Justin Fields Makes Ohio State Better Than Statistics Indicate

Wisconsin defense must deal with OSU's third-down success
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The tallest task for Wisconsin's defense against No. 3 Ohio State is tall enough without knowing how truly tall it is.

The statistics say OSU is converting a national-best 56.1% of its third downs entering its Saturday noon kick against the 13th-ranked Badgers.

That's not wrong.

It's just not the whole story.

The number is actually better...much better, with starting quarterback Justin Fields in the game against Big Ten defenses.

Now might be a good time for Wisconsin head coach Paul Chryst and defensive coordinator Jim Leonhard to look away, because without the end-of-game situations in which OSU's backups have played out the string, the Buckeyes' starting offense has converted 28-of-43 third-down plays.

That's a 65% success rate against Indiana (5-of-7), Nebraska (8-of-11), Michigan State (8-of-14) and Northwestern (7-of-11) until Fields had OSU so far in front he stood on the sidelines to watch the finish.

"He can hurt you in a number of different ways," Chryst said of the Buckeyes' quarterback. "He's a very good passer and a good runner. And he makes everyone play the whole play. Everywhere on the field, you have to play the whole play."

MSU and Northwestern found that out in OSU's most-recent victories.

The Spartans had success early, sacking Fields twice, before he broke free on another first-quarter third-down play for a 35-yard scramble.

That gave MSU's defense something else to think about, and OSU proceeded score on its next three possessions to extend a 10-0 lead to 27-10 by halftime.

Northwestern had Fields in third-and-7, third-and-15 and third-and-8 in the first quarter. He scrambled away for 10 yards to convert the first, avoided a sack on the second and threw a 20-yard completion to get the second, then hit a 14-yard throw to convert the third.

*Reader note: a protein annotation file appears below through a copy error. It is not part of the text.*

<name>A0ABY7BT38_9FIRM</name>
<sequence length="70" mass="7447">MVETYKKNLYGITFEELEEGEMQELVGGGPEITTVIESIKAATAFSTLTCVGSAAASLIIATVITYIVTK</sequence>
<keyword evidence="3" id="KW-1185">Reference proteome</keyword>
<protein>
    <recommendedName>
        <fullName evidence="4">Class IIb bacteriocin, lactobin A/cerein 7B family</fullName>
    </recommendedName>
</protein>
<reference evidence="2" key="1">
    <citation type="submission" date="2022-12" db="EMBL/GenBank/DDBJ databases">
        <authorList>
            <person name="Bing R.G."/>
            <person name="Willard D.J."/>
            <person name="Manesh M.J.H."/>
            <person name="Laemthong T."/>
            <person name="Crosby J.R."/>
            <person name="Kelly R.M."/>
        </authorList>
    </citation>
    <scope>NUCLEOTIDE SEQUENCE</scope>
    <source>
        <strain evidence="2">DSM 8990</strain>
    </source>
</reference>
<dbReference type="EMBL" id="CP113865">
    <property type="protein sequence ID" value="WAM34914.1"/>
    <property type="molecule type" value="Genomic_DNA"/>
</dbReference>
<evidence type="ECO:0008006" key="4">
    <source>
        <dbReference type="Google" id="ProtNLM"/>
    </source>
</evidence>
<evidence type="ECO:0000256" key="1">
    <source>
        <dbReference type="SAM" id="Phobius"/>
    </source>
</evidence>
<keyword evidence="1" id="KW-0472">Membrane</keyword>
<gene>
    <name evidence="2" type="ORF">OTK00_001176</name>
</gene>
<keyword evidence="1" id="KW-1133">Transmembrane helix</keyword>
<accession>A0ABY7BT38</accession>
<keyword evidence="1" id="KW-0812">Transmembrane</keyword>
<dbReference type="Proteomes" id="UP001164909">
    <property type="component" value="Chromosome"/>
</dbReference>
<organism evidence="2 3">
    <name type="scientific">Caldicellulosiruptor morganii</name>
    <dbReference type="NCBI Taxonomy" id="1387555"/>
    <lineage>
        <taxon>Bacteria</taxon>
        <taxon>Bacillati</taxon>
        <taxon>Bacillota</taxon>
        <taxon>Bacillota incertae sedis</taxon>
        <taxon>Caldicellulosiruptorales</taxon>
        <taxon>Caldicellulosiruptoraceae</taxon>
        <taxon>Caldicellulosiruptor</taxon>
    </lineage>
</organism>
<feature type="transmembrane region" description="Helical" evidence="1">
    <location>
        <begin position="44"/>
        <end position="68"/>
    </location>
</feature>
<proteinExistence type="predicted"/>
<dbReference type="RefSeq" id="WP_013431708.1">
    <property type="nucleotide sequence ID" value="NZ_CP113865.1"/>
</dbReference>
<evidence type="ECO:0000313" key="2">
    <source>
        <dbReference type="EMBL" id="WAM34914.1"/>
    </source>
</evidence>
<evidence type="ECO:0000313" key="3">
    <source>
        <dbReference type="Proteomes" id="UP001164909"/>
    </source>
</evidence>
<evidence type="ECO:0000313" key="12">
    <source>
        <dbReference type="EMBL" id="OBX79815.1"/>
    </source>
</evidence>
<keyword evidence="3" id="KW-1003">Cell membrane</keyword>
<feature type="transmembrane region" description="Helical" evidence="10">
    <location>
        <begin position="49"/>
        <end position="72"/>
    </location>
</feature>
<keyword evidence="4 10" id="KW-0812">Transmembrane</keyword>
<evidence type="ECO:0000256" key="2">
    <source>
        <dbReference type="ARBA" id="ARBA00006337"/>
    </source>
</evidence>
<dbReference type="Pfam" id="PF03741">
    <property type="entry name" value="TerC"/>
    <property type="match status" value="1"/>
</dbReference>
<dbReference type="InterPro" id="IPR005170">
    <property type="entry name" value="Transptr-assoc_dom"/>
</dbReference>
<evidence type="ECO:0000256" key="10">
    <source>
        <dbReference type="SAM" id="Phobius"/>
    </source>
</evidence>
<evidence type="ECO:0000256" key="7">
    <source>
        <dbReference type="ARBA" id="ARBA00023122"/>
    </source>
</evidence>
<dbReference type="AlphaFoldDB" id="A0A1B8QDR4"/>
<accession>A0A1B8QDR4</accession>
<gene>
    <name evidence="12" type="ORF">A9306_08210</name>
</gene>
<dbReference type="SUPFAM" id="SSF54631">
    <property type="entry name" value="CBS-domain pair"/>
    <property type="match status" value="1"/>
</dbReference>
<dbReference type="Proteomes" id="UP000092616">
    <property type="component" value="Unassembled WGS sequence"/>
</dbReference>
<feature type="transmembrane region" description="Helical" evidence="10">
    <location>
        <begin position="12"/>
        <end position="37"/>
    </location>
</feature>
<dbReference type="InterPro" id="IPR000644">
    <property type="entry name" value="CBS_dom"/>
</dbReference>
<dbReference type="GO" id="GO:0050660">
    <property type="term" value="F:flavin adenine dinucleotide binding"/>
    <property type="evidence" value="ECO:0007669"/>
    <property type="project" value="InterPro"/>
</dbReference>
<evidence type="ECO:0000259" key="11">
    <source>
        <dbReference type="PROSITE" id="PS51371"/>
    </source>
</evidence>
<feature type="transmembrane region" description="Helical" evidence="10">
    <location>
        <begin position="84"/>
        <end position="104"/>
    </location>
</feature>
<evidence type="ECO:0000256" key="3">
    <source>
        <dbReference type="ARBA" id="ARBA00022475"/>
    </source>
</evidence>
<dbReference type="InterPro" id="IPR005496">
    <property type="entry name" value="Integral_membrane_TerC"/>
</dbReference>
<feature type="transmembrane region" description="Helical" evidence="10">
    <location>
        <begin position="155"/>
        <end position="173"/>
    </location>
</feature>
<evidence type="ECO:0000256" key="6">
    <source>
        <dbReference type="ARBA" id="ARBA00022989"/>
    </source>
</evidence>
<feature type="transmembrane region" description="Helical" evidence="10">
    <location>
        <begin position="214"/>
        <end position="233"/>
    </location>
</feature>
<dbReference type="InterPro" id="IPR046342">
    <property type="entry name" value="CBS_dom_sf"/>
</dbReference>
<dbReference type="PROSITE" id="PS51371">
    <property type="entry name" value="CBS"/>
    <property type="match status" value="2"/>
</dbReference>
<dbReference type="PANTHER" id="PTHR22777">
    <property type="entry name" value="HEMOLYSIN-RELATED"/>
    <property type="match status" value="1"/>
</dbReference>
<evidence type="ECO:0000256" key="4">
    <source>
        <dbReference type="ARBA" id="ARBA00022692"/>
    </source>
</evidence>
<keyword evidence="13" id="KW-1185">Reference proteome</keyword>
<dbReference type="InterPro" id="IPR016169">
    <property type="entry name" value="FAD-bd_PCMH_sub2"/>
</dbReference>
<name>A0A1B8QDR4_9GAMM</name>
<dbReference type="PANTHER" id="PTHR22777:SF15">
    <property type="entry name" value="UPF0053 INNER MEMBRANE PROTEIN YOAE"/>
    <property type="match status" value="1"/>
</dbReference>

Day would prefer to avoid dilemmas of that distance against a Wisconsin defense that ranks No. 1 nationally in virtually every category, but damaged its credibility last week by allowing two touchdowns of 40 yards or more in a shocking 24-23 loss to Illinois.

"I think ideally when we stay on schedule, it’s third-and-manageable," Day said. "That gives us our best chance. We have an opportunity to run or pass, which is always good. When you start to get in third-and-longs, now it’s a little bit more always going to be a pass, they can tee off a little bit."

While Ohio State's Chase Young leads the nation with 9.5 sacks, helping the Buckeyes rank first overall in that category with 29.

Wisconsin has only two fewer sacks, however, and can bring pressure from a variety of angles and stunts with a 3-4 defense that has very active and talented linebackers.

“The O line and I are on the same page," Fields said. "We see defenses well and we see who’s coming and who’s not. As long as me and those guys are on the same page I know who they’re blocking and who I have to account for, we should be good.”

Northwestern, which featured a Top 30 defense at kickoff, sacked Fields only once. That showed marked improvement from his previous three games, in which he took eight sacks, occasionally holding the ball longer than necessary.

About the only category in the league OSU doesn't rank first or second in is quarterback sacks against. The Buckeyes are sixth, having allowed 14 so far.

"Some of it’s protection," Day said. "Some of it also is that Justin tries to create. He works through his reads. Then there’s times where he wants to extend and create. That’s okay, too. It’s not the end of the world."

Day is willing to give Fields such leeway because he knows his quarterback can make something special happen, either with his arm via a talented receiving corp or with his feet off improvisation.

Day also schemes smartly around those talents, like on Fields' 60-yard touchdown pass to Binjamin Victor against Michigan State, which began with Fields running to the edge as if he would keep the football.

"You have to cover from sideline to sideline and end zone to end zone," Leonhard said. "They do a great job stretching the field and they have skill that can run.”

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